Events, both in the UK and internationally, have markedly changed the geopolitical landscape in 2016. The world is now a less certain place and the UK’s position on the global stage is now less defined.
For the insurance industry the path is also less clear. It stands at a crossroads, with its very existence, at least in its current form, threatened by newer, more dynamic business models. Technology has altered many of the traditional risks which have been the London Market’s staple and new threats have not yet been met with a comprehensive response. Increasingly, many insurance products do not reflect the full extent of the threat or provide cover for the risks which concern risk managers.
The nature of the risks which insurers have traditionally been asked to underwrite has shifted and evolved in line with the threats faced by today’s businesses. The terrorism insurance marketplace is a case in point. Over two decades we have developed a robust response to property damage caused by acts of terrorism. We have been tested several times on this front and have shaped and honed our proposition. However, the horrific acts committed by Daesh (so-called Islamic State) and other like-minded groups have laid bare the gaps in the coverage offered by the market. Attacks on cities across the globe have resulted in large scale economic loss, significant loss of life, but very limited insured losses. This is unsustainable. This is an area in which we can do more to safeguard our economies and will be a key focus for Pool Re in 2017.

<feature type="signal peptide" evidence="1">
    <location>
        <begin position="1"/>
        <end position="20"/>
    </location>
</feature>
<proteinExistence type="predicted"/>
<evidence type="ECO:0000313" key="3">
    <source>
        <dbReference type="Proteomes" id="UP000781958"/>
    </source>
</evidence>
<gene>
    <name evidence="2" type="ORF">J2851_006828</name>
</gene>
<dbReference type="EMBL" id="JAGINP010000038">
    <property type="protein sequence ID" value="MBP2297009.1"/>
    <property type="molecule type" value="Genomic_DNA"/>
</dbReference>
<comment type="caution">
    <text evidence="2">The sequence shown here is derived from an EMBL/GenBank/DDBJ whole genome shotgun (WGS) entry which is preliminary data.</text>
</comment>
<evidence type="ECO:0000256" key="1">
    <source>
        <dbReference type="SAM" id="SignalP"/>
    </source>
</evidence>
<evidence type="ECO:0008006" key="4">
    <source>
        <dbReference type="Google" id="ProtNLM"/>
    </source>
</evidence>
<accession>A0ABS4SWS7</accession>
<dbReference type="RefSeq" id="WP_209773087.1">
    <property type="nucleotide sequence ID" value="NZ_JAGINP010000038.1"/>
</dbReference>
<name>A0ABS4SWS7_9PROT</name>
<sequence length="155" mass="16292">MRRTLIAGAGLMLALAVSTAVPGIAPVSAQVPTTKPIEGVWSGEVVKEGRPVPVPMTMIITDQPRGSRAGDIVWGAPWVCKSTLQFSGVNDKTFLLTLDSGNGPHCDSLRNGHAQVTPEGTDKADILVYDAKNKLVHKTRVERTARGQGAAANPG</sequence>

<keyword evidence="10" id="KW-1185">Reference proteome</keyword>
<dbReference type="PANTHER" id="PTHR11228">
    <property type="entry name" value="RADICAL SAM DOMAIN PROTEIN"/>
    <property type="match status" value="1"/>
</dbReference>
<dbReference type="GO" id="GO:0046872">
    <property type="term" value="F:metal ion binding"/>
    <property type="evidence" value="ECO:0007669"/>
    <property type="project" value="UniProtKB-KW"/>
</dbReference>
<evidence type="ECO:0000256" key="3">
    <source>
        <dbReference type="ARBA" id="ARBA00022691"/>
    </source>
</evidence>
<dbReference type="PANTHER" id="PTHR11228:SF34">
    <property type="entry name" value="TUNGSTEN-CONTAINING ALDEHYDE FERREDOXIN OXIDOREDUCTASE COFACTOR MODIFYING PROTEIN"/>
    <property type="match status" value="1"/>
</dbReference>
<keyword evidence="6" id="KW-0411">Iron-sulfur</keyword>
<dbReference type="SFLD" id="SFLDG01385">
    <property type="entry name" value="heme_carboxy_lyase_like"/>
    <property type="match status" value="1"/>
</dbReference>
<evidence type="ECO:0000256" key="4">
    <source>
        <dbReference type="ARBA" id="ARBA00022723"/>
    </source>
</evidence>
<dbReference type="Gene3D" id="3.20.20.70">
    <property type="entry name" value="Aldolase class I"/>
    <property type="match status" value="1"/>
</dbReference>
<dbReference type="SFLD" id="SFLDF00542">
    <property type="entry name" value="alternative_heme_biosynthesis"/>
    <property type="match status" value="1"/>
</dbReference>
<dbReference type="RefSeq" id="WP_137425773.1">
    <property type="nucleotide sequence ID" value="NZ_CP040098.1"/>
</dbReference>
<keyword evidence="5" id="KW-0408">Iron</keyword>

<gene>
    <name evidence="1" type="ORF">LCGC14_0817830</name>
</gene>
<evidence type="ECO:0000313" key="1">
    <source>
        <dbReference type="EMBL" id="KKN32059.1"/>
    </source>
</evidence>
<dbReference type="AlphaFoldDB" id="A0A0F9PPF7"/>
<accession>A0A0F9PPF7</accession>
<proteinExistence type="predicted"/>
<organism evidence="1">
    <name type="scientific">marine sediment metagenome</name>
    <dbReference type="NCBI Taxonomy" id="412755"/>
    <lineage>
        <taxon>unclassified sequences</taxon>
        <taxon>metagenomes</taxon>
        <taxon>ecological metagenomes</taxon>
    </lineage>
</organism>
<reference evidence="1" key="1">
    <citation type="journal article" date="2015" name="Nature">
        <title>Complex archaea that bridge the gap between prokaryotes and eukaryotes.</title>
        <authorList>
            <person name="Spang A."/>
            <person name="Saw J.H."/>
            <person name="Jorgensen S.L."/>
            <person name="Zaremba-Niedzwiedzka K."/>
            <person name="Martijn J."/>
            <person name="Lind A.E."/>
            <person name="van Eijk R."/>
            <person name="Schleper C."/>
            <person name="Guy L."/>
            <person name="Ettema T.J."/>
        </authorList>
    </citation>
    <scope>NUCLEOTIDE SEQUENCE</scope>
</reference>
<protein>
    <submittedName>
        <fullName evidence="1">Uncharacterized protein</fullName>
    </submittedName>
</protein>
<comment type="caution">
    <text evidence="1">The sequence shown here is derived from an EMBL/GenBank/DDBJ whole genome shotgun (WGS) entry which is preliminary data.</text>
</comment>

However, there are others, which will become increasingly apparent in the coming years and for which our industry may be ill-prepared. Some have already been identified and underwriters and broker have begun to incorporate the potential impact of climate change into the modelling for some risk classes. The rapid pace of technological advancement, with the development of virtual reality and alternative reality type products will also lead to new risks. Historically our industry has been slow to adapt to new technologies and tailor our products accordingly.
Cyber terrorism will undoubtedly be employed as a means of attack by terrorists. By including cyber in our property terrorism policies our market can set the standard for terrorism insurance across the globe. In 2017 Pool Re will expand its property damage cover to include damage resulting from a cyber trigger. Efforts such as this can make businesses in the UK safer and the insurance industry has a vital role to play in ensuring that Britain remains an attractive place to do business.